Naturally united under the same banner, these typically Cuban music from the 1930s (Mambo), then the 1950s (Cha Cha Cha), but also Trinidadian (Calypso, from 1915), therefore form this maddening triptych of irresistible dances, and of truly intense heat. . Their diffusion, in the United States at first, then very quickly on a global scale, would become inevitable at the end of the 1st World War. After having first explored a panel of female performers, then the crazy extravagance of style in a second part, and finally the links they have with the blues; El Vidocq now looks at the impact and traces left by Mambo, Cha Cha Cha and Calypso on other regions.
Volume four: Europe! It is the first of these geographical areas visited. A road trip that passes through Spain, Belgium, Switzerland, Italy, Germany and, of course, France. With a high rate of diversity in the formations, these countries having often served as a home for exiled musicians, the music is strongly influenced but has its own identity. How can you resist “La Suppa de Pichon” by Belgians Los Merecumbes, or “Cha Cha Twist” by Margarita Sierra (Spain)? How not to punctuate with an “Olé!” the “Torero” of the English The Southlanders? How not to scream when listening to “Tequila” by Ben y su Tumba (born in Floirac, near Bordeaux), who has nothing to envy to the original by Chuck Rio?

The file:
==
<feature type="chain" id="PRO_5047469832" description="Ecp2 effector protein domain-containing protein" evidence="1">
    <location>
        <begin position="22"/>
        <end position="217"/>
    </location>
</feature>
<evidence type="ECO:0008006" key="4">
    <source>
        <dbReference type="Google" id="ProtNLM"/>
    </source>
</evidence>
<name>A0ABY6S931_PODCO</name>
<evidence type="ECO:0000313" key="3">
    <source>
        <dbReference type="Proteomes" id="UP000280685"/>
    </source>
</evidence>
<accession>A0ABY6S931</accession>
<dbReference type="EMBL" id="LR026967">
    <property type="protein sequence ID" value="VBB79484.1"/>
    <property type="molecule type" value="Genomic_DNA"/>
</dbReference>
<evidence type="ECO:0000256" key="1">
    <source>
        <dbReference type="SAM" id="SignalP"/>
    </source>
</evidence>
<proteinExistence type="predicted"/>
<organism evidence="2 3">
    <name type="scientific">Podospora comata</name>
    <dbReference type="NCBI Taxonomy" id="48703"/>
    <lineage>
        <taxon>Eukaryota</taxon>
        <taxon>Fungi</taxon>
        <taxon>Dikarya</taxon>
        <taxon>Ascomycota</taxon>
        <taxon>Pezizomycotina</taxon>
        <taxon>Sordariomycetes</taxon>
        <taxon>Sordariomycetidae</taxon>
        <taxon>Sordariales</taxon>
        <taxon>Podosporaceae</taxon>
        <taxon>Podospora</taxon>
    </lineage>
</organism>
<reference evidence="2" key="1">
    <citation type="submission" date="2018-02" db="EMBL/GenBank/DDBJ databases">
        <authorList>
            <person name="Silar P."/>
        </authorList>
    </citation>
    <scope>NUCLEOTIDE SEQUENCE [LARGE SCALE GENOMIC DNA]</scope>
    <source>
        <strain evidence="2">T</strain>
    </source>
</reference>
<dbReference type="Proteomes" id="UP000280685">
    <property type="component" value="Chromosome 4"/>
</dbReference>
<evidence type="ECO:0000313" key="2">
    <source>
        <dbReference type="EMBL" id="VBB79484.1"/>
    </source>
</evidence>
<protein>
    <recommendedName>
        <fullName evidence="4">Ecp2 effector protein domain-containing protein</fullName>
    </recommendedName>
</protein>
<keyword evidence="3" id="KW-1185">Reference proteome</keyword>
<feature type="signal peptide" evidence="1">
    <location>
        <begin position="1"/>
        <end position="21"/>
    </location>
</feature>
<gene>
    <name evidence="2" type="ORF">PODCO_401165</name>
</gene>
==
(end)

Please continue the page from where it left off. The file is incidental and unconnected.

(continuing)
Where the hell are we? And when ? Who does what ? Thank you thank you, El Vidocq, for once again breaking the space-time continuum.